Take this image of "organization" of traffic flow and superimpose it on the mirror image that you've drawn in the first paragraph. But instead of superimposing a mass of people, replace the individuals with a car, bike, motor scooter, truck, rickshaw, three wheeler, or pedestrian. However, as you do so, do not change the size of the bubbles of personal space. Each vehicle has a personal space of no more than six inches on all sides--this is why road traffic safety in India is such a questionable issue.
Now, let’s draw a picture of the roads. In addition to all of these closely spaced vehicles, the roads are an interesting sight. The main road in Gurgaon is pretty good, only a few pot holes now and again, and it is a divided road with a thin grassy median running down the middle.
I must mention the potholes. The road traffic safety department--if you can call it that--leaves the marking of potholes to road travelers. Generally a large rock--four to eight inches (20-30 cm) in diameter serves to notify drivers of potholes. If you are driving in India, and see a big rock in the road, drive around it. It means that an earlier traveler noticed a pothole in the road, and put a warning marker in front of it so that no one else would drive into it. Thoughtful, huh?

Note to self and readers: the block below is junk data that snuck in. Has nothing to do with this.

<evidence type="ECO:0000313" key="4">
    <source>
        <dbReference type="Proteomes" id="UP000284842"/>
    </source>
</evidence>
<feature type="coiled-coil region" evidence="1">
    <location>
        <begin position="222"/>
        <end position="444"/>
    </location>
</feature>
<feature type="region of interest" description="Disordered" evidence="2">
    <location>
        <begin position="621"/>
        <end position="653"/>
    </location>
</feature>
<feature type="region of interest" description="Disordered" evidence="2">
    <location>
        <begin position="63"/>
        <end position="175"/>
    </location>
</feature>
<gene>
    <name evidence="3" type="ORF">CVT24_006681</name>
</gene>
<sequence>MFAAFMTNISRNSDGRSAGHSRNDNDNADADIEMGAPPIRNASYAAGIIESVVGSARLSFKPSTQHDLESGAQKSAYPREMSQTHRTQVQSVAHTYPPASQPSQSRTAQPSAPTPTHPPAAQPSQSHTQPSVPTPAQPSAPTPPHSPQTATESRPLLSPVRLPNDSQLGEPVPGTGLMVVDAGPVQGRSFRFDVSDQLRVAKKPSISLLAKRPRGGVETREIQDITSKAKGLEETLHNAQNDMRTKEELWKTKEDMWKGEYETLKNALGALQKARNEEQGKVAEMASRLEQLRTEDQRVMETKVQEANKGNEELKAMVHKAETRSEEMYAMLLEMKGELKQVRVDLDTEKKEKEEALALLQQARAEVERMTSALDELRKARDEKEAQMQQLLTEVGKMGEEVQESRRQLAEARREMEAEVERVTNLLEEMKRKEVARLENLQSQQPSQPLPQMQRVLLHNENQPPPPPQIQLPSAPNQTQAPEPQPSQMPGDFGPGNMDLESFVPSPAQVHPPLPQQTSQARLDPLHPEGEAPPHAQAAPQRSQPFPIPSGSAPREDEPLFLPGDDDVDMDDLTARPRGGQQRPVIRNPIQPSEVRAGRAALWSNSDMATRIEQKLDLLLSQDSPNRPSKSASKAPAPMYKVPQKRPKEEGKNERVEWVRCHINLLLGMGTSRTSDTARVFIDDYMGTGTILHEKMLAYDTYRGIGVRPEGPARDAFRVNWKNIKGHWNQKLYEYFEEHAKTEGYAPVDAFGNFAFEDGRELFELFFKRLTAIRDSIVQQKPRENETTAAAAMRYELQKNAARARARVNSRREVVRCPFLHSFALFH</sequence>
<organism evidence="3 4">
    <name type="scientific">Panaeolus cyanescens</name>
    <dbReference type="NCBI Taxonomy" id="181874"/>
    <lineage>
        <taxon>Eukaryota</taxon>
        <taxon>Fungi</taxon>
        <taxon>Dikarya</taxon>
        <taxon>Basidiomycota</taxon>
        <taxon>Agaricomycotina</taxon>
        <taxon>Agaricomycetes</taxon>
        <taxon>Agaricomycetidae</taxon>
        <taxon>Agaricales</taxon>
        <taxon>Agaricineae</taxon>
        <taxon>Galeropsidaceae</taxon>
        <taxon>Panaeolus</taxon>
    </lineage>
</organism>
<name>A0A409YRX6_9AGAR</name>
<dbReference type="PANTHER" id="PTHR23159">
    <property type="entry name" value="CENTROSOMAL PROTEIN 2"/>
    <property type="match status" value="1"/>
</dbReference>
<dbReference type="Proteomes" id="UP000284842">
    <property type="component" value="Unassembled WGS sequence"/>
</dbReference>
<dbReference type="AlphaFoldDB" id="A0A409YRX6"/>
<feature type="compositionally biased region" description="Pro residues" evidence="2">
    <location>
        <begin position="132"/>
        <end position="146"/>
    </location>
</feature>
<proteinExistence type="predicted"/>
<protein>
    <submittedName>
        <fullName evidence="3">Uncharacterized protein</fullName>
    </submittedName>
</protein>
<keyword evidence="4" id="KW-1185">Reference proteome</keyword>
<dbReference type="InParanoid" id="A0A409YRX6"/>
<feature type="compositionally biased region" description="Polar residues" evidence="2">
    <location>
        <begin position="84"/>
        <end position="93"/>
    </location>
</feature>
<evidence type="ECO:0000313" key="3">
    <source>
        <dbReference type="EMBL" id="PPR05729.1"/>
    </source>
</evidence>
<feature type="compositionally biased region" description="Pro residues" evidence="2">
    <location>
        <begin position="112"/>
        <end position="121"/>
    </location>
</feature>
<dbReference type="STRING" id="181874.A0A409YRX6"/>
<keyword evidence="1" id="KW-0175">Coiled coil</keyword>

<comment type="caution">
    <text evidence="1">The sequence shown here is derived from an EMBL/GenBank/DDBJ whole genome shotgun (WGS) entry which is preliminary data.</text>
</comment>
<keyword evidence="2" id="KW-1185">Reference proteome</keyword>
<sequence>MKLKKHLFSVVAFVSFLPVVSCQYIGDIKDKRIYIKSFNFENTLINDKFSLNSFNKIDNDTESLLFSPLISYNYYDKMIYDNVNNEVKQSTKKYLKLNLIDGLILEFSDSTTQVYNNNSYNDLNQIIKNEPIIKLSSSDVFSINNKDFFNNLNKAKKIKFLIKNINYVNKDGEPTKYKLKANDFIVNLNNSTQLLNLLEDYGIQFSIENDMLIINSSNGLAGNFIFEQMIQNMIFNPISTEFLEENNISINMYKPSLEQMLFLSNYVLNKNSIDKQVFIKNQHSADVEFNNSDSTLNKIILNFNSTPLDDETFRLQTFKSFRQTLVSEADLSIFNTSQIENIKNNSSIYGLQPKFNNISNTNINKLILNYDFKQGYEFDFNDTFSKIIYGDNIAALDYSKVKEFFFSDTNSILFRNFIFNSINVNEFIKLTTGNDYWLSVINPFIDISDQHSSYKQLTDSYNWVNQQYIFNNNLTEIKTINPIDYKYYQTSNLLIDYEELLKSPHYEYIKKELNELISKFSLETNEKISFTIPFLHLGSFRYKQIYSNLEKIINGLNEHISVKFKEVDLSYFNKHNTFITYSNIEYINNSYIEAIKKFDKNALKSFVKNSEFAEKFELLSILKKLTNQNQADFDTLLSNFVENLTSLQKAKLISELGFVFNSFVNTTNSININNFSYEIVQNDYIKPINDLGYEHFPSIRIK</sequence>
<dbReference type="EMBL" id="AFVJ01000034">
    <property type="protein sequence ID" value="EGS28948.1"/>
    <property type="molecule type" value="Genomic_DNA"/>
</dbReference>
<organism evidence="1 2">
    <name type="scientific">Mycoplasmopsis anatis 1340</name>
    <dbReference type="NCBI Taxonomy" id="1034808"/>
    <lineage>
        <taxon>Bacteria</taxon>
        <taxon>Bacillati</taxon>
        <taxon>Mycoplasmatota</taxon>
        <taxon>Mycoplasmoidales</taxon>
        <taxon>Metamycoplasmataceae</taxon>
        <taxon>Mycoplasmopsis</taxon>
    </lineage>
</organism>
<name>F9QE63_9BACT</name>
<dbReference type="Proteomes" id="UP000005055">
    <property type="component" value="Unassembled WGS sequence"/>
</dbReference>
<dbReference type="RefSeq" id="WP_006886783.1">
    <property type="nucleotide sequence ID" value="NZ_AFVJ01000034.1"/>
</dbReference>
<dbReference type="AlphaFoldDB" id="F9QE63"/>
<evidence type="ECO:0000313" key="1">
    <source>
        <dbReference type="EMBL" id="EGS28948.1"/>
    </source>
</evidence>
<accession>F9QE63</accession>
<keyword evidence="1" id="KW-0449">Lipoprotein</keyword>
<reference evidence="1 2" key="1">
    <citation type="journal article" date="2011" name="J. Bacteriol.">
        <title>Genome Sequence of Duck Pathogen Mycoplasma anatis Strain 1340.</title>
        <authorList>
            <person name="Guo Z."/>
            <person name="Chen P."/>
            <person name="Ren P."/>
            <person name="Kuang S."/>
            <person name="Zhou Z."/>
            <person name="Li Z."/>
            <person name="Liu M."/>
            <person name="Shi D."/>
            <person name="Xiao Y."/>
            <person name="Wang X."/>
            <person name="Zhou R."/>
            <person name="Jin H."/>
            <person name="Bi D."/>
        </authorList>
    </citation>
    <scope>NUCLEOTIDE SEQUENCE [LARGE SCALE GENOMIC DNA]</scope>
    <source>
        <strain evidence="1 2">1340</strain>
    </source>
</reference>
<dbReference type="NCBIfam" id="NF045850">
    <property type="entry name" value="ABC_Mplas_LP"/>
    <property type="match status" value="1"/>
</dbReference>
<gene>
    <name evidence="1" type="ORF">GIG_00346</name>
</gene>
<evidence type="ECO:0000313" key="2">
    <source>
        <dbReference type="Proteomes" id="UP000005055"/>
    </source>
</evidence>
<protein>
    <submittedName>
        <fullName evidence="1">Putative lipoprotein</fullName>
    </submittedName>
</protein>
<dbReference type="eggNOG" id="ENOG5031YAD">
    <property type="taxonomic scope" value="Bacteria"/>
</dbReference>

The grass in the medians attracts the cows--which I've already mentioned as a major feature of the roadways around here. For example, on the 10-minute drive to work, we pass 15-30 cows each day.
To get to the median, of course, the cows must cross the road. So, drivers must always be prepared to stop in order to allow a cow to cross the road. In fact, today, we almost had an accident as a calf attempted to cross and got scared running one way and then another to get across. All the cars managed to stop, but there was some squealing of tires in the effort. Calf, uninjured. Of course, sometimes the cows get tired and must lie down. Usually they lie close to the median and only take up part of the inside lane, but sometimes, they lie right in the middle of the road ... clearly, they don't understand road traffic safety.
The cows are not the only livestock on the roads. I've seen goats, donkeys, pigs, camels all walking down the side of the road. I saw a tribe of monkeys beside the road. And I saw an elephant with its rider on the road walking in the middle of traffic as though it was another vehicle.